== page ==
On New Year’s Eve I found myself ringing in 2014 at Outlet gallery in Bushwick, watching Miao Jiaxin’s performance piece “News.” It was a fitting choice: “News” elicits a hollow catharsis not unlike a New Year’s Day hangover.
George Grosz in Germany, on view at the New York Studio School Gallery, offers a rich overview of Grosz’s development as an artist and dissident.
It’s December 21st and the world as we know it is still here. The Mayans probably stopped their calendar because they thought by now we’d have a better grasp of the cosmic forces that lie beyond the scope of human reason, but as much as we know, it’s not like we’re more advanced. Indeed, because we now depend on data to make sense of all that is nebulous, from trading stocks with bots to finding a soulmate before the first date, our deference given to algorithms is hardly different than a shamanistic belief in spirits, Nate Silver being our high priest.
Wes Heiss’s presentation of “Chariot” at Vox Populi, an artist-run gallery in Philly, is a modest proposal for an uber-wealthy escape pod. Offering all the trappings of a trade show, Heiss’s exhibition convincingly makes a case for protecting oneself from a plebeian demise.
The American Museum of Natural History in New York is legendary for its examples of exquisite taxidermy and assemblages of bones, but these artifacts owe much of their vital aura to the museum’s trompe l’oeil murals, which offer sweeping panoramic visions of a land before time. Despite their flat surfaces, they can be more immersive than any faux-fur facsimiles, and yet, by virtue of their own being, readily fade into the scenery.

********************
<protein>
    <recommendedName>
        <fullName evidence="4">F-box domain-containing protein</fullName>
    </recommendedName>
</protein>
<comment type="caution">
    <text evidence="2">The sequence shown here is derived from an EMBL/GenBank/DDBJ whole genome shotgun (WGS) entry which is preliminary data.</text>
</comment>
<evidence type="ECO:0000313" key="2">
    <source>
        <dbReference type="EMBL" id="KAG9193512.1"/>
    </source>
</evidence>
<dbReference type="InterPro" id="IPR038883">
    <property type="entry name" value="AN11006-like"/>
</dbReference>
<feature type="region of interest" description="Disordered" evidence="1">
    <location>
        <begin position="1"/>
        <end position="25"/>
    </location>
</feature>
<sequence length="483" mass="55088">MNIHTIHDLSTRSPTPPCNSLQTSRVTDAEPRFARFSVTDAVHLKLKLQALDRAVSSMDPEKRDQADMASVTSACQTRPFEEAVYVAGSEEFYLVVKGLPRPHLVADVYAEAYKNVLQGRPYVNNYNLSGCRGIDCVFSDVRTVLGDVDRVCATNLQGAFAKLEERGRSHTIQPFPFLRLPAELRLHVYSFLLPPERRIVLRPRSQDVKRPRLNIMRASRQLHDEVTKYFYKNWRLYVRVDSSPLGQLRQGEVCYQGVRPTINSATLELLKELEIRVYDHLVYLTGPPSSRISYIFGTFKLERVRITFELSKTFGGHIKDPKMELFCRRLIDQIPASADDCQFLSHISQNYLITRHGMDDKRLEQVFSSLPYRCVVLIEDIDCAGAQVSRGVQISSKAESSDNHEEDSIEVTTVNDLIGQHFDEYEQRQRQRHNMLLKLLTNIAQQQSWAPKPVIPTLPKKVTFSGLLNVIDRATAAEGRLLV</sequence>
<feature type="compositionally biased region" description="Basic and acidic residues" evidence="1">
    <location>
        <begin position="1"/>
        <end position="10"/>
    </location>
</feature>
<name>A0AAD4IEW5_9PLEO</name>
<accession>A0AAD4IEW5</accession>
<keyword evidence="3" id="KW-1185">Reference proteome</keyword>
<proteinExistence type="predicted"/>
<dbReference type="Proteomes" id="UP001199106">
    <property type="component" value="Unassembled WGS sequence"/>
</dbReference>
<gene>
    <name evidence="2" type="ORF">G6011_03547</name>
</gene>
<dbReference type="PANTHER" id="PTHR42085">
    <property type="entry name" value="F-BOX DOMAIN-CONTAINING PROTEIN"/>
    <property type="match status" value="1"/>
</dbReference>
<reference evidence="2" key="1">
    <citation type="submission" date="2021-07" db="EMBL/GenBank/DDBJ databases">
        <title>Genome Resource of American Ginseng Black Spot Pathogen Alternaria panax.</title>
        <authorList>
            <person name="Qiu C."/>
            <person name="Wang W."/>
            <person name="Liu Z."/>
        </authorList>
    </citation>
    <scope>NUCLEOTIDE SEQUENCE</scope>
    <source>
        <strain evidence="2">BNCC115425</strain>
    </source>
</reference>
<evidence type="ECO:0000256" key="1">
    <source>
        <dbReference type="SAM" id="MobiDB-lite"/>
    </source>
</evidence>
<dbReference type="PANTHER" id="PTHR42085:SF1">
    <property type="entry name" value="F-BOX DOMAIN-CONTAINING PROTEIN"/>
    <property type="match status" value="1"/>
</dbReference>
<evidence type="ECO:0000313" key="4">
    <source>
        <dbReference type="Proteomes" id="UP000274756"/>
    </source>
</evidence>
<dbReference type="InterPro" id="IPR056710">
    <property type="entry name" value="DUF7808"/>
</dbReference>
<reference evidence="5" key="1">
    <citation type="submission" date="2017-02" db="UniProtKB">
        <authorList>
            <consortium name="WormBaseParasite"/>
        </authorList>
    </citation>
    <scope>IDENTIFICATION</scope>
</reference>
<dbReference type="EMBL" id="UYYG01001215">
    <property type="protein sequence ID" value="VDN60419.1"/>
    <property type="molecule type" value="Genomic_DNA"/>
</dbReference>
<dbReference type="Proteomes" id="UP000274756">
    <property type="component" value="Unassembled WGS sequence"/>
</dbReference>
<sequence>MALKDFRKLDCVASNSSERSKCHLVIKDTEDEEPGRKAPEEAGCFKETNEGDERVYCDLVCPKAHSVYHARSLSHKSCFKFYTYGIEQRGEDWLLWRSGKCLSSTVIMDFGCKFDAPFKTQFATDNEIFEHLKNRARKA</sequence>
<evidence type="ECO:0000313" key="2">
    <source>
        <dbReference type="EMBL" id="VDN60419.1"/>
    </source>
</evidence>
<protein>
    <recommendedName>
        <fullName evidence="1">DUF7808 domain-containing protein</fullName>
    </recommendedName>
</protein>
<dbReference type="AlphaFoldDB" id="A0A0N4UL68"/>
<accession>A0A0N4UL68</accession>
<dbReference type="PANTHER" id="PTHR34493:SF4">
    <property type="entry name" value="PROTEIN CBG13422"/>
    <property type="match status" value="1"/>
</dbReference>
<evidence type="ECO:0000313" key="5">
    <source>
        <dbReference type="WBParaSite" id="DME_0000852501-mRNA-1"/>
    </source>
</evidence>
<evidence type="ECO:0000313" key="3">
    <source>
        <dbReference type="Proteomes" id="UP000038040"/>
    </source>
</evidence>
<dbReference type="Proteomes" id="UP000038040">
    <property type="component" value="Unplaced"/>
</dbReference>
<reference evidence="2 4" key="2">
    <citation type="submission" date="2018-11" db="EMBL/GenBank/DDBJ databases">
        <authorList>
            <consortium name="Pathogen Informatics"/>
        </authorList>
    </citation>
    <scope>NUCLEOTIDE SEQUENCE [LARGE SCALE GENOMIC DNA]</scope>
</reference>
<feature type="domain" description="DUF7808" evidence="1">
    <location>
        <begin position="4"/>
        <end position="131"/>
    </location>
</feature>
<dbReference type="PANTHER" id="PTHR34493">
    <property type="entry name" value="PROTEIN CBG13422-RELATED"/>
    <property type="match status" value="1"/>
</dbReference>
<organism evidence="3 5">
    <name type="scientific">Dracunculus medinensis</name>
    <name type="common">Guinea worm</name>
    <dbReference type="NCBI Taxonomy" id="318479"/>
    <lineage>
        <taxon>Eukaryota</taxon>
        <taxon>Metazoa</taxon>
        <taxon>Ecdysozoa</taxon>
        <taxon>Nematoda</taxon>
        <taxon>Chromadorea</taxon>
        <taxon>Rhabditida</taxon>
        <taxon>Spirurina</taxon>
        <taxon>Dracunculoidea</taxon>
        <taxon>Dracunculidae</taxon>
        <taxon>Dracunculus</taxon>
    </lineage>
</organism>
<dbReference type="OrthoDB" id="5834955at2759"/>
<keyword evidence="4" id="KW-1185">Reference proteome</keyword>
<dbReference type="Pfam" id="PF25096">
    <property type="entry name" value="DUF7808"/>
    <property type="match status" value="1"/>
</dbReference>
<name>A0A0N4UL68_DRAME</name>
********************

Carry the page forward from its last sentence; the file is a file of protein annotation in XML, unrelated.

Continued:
Sex is fundamental to our existence, but expressing it always involves some pussyfooting around — otherwise we’d have to come to grips with gonads and gestation, when fulfilling our biological purpose is the last thing on our mind. Even the word “sex” is often too straightforward, so we rely on euphemism and innuendo to obfuscate the obvious for the sake of modesty. There has always been one haven, however, for letting it all hang out: art, from antiquity on, has made disrobed humans look more like demigods than animals.
With the dawn of the New Aesthetic upon us, survival in this brave new world is paramount. Here is what you need to know.
Jayson Musson aka Hennessy Youngman aka Mr. AKA’s might proclaim himself to be many things (including Mitt Romney’s drug dealer), but Tuesday night at Electronic Arts Intermix’s (EAI) screening of his web series Art Thoughtz, Musson seemed reluctant to embrace his identity as an art world celebrity. He pointed to the fact that in total, his videos had only received a little over two million views, which is nothing special in comparison with other viral video stars.
The New Orleans Museum of Art hosted a luncheon today for members of arts community that amounted to something much more than the usual meet and greet.
Yesterday’s May Day protest in NYC might have failed to shut the system down, but it did successfully galvanize Occupy’s disparate interest groups into one powerful amalgamation, proving the movement’s lack of cohesion, more accurately its complexity, is a strength that defines it.
Speechless is an evolving series that reviews, discusses and/or comments on art works and exhibitions using images, screenshots, videos and other visuals.
Last weekend during the New York art fairs, the OWS-affiliated Occupy Museums group reminded attendees of the 2012 Armory Show that having a big bank account wasn’t the only way to enjoy or obtain the artwork of others.